Full Circle is part of a cohort of organizations dedicated to advancing the field of health equity in Colorado, The Health Equity Advocacy (HEA) is a multi-year Colorado Trust funding strategy with the goal to bud a strong and diverse field of health equity advocates in the state. Here’s Executive Director Alice Pugh of Full Circle of Lake County, one of 18 HEA grantee organizations, explaining how the HEA strategy has informed their work.
Health Equity: Attainment of the highest level of health for all people. Health Equity means efforts to ensure that all people have full and equal access to opportunities that enable them to lead healthy lives.
Full Circle provides a variety of services to assure that the youth and children most impacted by inequities will thrive socially, emotionally and physically.
- Social support and skills for youth and families
- Employment stress : Full Circle provides parenting support and empowerment as well as pro-social out-of-school time activities for children whose parents are working long hours
- Social environments (neighborhood safety and support) by empowering local leaders in our Family Leadership Training Institute
- Behavioral Health prevention strategies in our out-of-school time programs and parenting education
- Healthy child development through Full Circle pro-social outdoor experiential activities and prevention programs
- Culture: Marginalization, stigmatization, loss or devaluation of language and culture, and lack of access to culturally appropriate health care and services impacts health. Full Circle provides Inter-Cultural Learning, supportive immigrant services, translation and a safe place to find resources.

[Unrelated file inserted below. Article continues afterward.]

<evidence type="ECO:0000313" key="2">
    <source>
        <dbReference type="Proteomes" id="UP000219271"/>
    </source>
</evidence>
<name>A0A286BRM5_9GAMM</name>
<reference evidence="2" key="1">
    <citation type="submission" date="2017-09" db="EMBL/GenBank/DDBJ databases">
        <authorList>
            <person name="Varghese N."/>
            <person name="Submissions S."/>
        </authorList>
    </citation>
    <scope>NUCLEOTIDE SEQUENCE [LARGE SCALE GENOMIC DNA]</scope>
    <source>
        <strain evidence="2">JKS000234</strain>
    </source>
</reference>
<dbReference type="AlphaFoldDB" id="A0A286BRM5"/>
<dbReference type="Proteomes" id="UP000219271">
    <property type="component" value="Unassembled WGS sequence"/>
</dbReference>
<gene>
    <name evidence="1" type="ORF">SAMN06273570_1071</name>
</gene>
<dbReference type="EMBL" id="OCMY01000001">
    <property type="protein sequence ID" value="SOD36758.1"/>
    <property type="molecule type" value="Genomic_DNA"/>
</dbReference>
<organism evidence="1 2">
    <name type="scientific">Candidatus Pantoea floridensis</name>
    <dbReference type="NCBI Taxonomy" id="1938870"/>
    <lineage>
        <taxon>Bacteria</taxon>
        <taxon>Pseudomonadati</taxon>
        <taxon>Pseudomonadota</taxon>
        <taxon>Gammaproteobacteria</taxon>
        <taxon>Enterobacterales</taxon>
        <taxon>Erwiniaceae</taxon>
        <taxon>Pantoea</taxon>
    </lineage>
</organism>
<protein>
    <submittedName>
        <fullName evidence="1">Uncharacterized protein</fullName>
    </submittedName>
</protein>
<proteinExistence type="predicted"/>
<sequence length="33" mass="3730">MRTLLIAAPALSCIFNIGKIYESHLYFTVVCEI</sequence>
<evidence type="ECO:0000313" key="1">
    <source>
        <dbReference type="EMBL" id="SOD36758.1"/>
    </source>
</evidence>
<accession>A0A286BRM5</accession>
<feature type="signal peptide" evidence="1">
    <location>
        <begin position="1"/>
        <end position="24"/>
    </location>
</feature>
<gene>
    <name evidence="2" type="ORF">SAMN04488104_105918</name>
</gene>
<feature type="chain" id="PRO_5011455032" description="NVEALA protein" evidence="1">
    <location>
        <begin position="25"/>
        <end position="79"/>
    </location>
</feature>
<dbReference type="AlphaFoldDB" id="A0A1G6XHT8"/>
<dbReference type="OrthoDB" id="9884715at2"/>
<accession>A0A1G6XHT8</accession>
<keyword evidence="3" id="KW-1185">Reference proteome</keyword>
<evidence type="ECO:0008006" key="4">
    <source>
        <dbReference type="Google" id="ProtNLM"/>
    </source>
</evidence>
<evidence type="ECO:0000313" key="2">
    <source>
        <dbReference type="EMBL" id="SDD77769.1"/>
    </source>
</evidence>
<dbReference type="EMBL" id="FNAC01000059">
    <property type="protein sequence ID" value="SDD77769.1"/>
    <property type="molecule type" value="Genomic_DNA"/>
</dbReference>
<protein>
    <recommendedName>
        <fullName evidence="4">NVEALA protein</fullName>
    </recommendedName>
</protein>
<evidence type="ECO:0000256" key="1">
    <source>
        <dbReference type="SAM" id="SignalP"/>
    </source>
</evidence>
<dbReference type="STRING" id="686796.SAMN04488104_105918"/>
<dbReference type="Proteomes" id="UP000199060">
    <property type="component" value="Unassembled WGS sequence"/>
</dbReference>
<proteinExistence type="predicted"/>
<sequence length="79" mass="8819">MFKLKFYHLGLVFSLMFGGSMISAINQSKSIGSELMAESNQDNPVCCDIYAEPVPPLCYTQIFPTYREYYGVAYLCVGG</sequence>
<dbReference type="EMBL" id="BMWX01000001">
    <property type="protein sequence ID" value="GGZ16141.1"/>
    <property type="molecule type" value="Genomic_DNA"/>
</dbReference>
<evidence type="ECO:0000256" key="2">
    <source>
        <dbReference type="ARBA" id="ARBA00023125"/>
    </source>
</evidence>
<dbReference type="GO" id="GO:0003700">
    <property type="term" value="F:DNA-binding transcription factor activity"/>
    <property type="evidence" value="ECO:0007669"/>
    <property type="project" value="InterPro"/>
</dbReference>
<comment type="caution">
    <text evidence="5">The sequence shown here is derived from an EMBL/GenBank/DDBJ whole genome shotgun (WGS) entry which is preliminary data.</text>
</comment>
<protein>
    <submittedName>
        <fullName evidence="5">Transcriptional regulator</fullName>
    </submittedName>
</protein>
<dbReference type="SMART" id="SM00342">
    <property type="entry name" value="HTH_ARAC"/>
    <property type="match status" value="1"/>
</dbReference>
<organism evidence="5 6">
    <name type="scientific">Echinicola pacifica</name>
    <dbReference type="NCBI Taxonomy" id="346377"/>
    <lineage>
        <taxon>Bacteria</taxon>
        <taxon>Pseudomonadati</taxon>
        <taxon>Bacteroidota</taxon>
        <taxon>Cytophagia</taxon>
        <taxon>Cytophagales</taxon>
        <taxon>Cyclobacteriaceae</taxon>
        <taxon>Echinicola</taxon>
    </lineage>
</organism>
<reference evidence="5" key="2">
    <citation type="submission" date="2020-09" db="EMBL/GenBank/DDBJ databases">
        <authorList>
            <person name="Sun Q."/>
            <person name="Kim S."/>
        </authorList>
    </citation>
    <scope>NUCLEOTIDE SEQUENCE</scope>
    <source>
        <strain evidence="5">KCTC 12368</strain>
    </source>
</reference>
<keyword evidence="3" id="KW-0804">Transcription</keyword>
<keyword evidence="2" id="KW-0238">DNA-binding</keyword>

A type of difference in health that is closely linked with social or economic disadvantage. Health disparities negatively affect groups of people who have systematically experienced greater social or economic obstacles to health. These obstacles stem from characteristics historically linked to discrimination or exclusion such as race or ethnicity, religion, socioeconomic status, gender, mental health, sexual orientation, or geographic location. Other characteristics include cognitive, sensory, or physical disability.
How do we work to achieve health equity?
To achieve health equity, we must eliminate avoidable health inequities and health disparities requiring short-and long-term actions, including:
- Attention to the root causes of health inequities and health disparities, specifically health determinants.
- Particular attention to groups that have experienced major obstacles to health associated with socio-economic disadvantages and historical and contemporary injustices.
- Promotion of equal opportunities for all people to be healthy and to seek the highest level of health possible.